There are lots of other interesting points in the reports and models (the UK is a net exporter of peer review, but the UK publishes more articles than would be expected based on its subscription expenditure) but the most interesting aspect of the model is its ability to model changes in the publishing landscape. The first scenario presented is one in which publication moves to being 90% electronic. This actually leads to a fairly modest decrease in costs overall with a total overall saving of a little under £1G (less than 1%). Modeling a move to a 90% author pays model (assuming 90% electronic only) leads to very little change overall, but interestingly that depends significantly on the cost of systems put in place to make author payments. If these are expensive and bureaucratic then the costs can rise as many small payments are more expensive than few big ones. But overall the costs shouldn’t need to change much, meaning if mechanisms can be put in place to move the money around, the business models should ultimately be able to make sense. None of this however helps in figuring out how to manage a transition from one system to another, when for all useful purposes costs are likely to double in the short term as systems are duplicated.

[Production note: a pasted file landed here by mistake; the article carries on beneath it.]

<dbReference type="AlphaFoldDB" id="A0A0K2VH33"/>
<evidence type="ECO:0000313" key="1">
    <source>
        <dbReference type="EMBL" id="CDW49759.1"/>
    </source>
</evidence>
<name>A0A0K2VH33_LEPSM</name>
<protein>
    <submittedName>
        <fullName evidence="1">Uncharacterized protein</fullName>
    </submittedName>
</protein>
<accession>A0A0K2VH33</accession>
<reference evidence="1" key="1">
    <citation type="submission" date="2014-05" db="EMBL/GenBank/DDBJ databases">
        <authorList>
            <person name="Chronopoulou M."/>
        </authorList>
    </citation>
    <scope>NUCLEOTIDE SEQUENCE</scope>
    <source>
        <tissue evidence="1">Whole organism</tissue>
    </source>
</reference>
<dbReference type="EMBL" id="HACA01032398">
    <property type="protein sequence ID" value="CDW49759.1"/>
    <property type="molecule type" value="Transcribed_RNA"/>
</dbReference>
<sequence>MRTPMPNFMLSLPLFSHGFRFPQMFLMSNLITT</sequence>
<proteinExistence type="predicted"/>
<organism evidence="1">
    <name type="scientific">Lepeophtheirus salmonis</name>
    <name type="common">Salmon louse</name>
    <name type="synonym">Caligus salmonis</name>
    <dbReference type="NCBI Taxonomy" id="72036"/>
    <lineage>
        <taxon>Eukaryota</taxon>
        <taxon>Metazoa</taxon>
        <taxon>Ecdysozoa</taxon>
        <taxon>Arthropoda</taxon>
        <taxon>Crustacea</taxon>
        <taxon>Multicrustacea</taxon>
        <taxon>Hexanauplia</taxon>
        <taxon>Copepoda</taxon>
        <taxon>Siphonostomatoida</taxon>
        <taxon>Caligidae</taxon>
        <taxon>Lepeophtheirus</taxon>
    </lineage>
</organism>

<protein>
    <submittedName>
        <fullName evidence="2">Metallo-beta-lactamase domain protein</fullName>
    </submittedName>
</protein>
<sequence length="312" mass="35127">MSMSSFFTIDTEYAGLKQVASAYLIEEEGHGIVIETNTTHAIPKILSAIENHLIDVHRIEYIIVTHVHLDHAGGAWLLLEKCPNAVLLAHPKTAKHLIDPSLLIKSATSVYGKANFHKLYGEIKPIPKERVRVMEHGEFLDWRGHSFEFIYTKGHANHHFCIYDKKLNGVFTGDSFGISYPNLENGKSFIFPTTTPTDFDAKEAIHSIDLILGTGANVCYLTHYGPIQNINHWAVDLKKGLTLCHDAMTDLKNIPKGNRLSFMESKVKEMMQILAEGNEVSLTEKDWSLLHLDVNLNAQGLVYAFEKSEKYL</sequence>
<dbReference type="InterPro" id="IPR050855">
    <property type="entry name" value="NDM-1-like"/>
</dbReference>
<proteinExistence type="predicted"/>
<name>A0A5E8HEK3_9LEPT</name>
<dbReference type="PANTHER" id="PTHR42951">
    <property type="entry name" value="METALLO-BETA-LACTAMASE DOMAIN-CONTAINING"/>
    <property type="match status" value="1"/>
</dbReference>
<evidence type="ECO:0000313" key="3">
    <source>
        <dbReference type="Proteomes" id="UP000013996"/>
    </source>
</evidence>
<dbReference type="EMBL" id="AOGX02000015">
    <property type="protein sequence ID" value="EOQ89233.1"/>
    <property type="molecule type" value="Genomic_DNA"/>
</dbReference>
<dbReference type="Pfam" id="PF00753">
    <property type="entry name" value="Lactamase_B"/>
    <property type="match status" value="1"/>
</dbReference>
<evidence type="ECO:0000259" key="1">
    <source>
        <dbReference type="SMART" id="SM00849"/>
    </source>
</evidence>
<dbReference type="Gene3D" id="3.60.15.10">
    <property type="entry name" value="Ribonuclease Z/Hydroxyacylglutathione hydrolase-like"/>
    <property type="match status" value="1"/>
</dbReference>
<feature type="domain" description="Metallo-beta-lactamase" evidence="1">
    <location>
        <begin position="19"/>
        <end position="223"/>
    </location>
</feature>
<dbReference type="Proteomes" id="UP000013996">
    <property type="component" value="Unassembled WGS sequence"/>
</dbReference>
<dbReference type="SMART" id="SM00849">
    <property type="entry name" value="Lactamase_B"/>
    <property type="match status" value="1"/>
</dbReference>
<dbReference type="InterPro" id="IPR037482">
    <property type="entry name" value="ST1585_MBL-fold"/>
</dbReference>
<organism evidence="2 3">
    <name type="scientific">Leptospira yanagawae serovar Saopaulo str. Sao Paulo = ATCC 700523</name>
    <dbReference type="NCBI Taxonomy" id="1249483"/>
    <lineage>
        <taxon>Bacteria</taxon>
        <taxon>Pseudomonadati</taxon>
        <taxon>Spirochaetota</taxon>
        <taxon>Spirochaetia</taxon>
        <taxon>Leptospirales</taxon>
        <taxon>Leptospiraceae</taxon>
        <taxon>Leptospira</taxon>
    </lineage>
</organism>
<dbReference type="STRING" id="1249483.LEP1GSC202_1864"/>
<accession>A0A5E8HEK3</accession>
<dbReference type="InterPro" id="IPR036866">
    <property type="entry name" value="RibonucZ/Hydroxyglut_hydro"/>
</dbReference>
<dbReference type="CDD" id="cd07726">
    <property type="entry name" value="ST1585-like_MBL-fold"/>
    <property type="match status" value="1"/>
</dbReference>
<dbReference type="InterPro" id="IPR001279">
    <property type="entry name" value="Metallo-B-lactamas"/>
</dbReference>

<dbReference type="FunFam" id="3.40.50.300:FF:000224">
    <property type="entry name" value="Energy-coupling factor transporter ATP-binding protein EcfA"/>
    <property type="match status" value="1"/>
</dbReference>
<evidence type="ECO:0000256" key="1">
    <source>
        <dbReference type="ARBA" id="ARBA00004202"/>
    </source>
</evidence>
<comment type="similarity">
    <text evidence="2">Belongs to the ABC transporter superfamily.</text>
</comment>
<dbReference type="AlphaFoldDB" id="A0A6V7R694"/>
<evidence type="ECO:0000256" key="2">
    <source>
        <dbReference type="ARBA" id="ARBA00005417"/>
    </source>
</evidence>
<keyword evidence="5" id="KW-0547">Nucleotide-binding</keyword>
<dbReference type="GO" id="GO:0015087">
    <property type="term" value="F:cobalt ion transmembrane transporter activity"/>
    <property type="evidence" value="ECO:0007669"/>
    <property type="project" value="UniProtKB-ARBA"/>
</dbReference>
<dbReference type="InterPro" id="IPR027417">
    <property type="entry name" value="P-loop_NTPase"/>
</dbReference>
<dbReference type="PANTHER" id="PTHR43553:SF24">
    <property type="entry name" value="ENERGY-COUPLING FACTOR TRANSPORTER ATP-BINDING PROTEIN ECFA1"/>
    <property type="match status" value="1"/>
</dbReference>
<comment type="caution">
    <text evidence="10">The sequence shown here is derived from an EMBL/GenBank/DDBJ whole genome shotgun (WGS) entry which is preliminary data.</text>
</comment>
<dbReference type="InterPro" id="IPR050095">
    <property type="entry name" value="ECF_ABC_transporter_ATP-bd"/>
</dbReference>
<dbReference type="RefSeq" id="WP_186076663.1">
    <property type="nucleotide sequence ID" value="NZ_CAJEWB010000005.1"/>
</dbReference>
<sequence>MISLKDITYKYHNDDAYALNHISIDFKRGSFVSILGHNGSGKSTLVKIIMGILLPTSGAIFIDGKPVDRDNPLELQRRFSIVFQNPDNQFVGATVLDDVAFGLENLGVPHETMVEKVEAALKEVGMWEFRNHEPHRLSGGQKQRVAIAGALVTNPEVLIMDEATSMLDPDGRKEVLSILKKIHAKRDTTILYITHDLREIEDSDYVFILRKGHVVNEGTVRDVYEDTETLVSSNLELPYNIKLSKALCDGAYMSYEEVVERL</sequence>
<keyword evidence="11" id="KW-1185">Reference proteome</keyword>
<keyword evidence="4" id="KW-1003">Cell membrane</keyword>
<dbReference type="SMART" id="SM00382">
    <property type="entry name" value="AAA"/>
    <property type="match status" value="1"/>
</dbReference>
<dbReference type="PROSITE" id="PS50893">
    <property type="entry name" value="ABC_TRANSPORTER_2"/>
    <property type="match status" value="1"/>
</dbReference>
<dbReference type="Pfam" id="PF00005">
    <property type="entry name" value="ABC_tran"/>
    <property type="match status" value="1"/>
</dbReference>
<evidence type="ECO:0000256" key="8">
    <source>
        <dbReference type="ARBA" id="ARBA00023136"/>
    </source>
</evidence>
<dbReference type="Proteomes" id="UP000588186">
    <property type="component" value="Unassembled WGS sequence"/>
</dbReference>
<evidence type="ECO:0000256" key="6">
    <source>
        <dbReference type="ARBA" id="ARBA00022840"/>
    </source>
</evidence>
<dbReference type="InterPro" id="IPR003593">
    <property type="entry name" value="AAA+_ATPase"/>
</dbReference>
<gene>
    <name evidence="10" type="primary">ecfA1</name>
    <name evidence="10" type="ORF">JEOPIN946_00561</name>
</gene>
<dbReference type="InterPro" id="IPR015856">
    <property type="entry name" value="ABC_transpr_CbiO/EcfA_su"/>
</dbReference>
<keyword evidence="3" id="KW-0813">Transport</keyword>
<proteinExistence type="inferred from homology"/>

The most interesting scenario, though was the third. What happens as research expands. A 2.5% real increase year on year for ten years was modeled. This may seem profligate in today’s economic situation but with many countries explicitly spending stimulus money on research, or already engaged in large scale increases of structural research funding it may not be far off. This results in 28% more articles, 11% more journals, a 12% increase in subscription costs (assuming of course that only the real cost increases are passed on) and a 25% increase in the costs of peer review (£531M on a base of £1.8G).
I started this post talking about proposal refereeing. The increased cost in refereeing proposals as the volume of science increases would be added on top of that for journals. I think it is safe to say that the increase in cost would be of the same order. The refereeing system is already struggling under the burden. Funding bodies are creating new, and arguably totally unfair, rules to try and reduce the burden, journals are struggling to find referees for paper. Increases in the volume of science, whether they come from increased funding in the western world or from growing, increasingly technology driven, economies could easily increase that burden by 20-30% in the next ten years. I am sceptical that the system, as it currently exists, can cope and I am sceptical that peer review, in its current form is affordable in the medium to long term.